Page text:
Tesla Retail Boutique
Tesla aims to learn what really does go on behind closed doors when it comes to politicians and lobbyists.
Tesla has moved forward with the necessary subpoenas to request all communications between Michigan Governor Rick Snyder, key lawmakers, the Michigan Dealers Association, and others involved in the situation banning the automaker from directly selling its vehicles in the state.
Competing Dealerships Clutter Michigan's Major Intersections
Snyder and the other defendants are attempting to quash the subpoenas, arguing that under Michigan law the records are considered confidential.
This comes as no surprise since Michigan is ranked by the Center for Public Integrity as the least transparent and ethical state in the United States, and is one of only two states that is exempt from public records laws. Basically, anything can go down in Michigan, and the politicians aren't required to share any of it with the public, or provide anyone documentation.
Tesla is suing Michigan because the state won't let the carmaker sell its cars directly. Though, based on the wording of the law in Michigan, the automaker should be able to sell its cars there. That was ... until one of the involved lawmakers changed a single word on a policy and didn't tell anyone, because he didn't have to! Tesla only realized later that the law had been changed. According to the Silicon Valley automaker:
"Neither Tesla nor the public at large even learned about the anti-Tesla prohibition until after the Legislature approved the bill."
"This was important to the bill's proponents, who knew that the amendment would draw significant criticism if publicized."
"This prohibition is unconstitutional because it is a purely protectionist measure intended to insulate Michigan-based automotive dealers and manufacturers from competition, supported by no rational bases as applied to Tesla."
The automaker's attorney John Bursch explained:
"Under pressure from the local dealer's lobby, the Legislature enacted a ban on Tesla's direct-to-consumer sales model, giving local franchised dealers a state-sponsored monopoly on car sales within Michigan."
"This ban was enacted in 24 hours, with no public notice or comment. Tesla is entitled to discovery into this secret process."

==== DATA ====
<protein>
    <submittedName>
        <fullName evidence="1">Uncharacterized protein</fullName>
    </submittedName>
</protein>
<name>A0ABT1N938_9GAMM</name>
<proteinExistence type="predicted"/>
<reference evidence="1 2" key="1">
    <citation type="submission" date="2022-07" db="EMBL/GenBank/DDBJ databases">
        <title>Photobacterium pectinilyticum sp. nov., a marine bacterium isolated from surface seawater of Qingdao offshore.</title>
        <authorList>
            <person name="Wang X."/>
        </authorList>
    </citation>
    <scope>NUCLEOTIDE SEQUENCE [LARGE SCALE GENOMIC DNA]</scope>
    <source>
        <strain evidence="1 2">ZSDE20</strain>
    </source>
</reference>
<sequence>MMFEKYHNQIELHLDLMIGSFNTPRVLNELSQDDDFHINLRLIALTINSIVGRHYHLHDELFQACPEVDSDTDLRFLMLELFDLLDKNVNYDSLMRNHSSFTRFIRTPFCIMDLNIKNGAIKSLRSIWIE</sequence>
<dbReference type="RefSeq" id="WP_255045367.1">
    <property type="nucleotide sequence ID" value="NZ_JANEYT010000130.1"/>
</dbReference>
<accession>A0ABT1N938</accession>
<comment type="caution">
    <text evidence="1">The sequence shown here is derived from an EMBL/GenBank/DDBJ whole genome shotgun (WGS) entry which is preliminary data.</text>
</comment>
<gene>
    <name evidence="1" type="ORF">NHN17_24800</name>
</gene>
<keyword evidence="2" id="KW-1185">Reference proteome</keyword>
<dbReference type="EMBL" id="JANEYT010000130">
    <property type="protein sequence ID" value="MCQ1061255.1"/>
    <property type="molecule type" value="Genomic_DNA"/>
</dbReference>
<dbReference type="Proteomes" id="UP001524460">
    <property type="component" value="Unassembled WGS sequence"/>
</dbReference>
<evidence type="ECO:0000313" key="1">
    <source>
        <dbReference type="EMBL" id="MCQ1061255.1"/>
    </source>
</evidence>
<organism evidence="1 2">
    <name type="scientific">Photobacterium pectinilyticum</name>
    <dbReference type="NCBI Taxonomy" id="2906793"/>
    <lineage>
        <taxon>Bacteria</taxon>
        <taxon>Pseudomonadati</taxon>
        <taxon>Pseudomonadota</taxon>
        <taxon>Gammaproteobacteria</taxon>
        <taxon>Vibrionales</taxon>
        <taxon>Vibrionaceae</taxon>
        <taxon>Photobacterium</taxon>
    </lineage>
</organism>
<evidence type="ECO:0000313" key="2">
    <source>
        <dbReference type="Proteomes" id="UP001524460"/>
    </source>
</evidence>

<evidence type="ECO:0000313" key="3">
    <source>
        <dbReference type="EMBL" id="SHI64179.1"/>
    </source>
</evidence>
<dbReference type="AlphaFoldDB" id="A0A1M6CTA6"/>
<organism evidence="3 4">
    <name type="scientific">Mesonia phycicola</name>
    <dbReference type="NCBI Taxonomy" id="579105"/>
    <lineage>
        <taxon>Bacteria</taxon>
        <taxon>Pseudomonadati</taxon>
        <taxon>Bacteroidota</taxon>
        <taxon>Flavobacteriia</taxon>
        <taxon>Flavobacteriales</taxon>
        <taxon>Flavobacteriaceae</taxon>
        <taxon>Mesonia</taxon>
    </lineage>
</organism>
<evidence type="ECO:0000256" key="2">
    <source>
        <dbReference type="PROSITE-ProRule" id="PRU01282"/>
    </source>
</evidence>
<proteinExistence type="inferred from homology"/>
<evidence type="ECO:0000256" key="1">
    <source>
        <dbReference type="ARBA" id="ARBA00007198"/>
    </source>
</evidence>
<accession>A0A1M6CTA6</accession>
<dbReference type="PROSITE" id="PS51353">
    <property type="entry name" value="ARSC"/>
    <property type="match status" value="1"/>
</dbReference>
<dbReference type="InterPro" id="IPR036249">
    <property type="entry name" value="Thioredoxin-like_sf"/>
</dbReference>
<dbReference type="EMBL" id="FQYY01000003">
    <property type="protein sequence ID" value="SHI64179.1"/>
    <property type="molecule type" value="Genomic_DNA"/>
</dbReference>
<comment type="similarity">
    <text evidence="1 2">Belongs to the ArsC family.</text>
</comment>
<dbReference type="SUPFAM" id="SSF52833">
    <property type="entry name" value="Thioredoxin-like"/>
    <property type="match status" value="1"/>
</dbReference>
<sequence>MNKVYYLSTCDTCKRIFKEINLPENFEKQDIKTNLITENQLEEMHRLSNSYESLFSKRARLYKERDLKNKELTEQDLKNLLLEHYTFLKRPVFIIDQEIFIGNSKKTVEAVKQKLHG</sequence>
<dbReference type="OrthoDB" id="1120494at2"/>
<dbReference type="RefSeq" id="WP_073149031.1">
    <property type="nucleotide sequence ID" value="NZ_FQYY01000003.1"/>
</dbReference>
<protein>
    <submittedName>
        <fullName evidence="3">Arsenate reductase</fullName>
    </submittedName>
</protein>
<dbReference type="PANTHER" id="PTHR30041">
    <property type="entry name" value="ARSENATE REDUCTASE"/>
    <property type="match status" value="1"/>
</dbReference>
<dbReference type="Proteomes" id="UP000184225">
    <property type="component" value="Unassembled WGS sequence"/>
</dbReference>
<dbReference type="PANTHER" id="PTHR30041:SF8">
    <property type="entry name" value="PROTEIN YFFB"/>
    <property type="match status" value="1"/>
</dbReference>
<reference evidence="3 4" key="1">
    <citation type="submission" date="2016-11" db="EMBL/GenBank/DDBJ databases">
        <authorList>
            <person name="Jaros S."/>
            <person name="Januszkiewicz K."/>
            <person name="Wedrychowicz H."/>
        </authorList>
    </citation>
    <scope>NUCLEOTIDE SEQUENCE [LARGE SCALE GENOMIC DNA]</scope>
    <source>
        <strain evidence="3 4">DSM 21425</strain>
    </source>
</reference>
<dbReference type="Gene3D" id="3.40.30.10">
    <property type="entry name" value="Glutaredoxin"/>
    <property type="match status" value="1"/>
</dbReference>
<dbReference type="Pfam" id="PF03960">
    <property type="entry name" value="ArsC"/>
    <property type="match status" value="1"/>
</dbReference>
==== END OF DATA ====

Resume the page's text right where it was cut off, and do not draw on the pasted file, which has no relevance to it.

Michigan lawmakers still point to a law from 2000 that they say is the real reason Tesla can't operate in Michigan. But, according to the Detroit Free Press:
"That law barred vehicle manufacturers from owning, operating or controlling dealerships in Michigan but did not explicitly ban sales by a manufacturer such as Tesla, which has no dealerships."
Senator Hune, one of the other receivers of a subpoena, is said to be the person that introduced the 11th hour language that made Tesla's direct sales platform illegal in the state. He simply removed the word "its" from a single sentence making it read "franchised dealerships" instead of "its franchised dealerships." Hune's wife is a lobbyist whose firm lobbies for auto dealerships. Neither would comment to the Detroit Free Press.
Obviously, the Hunes, Snyder, and the others involved will do everything in their power to keep the requested communications confidential. However, federal law doesn't allow for this, especially if the electric automaker can prove that the information is necessary to make its case. Bursch wrote:
"Tesla is entitled to documents that evidence the intent and coordination that took place behind the scenes when the Legislature effectively gave franchised dealers a state-sponsored monopoly on car sales in Michigan ... while engineering the legislative process to steadfastly remove any public attention or scrutiny."
It will be interesting to see how all of this plays out on both sides. This is not the first, but rather one issue in a lengthy string of such "shady" situations involving Michigan's Governor Snyder.
Source: Detroit Free Press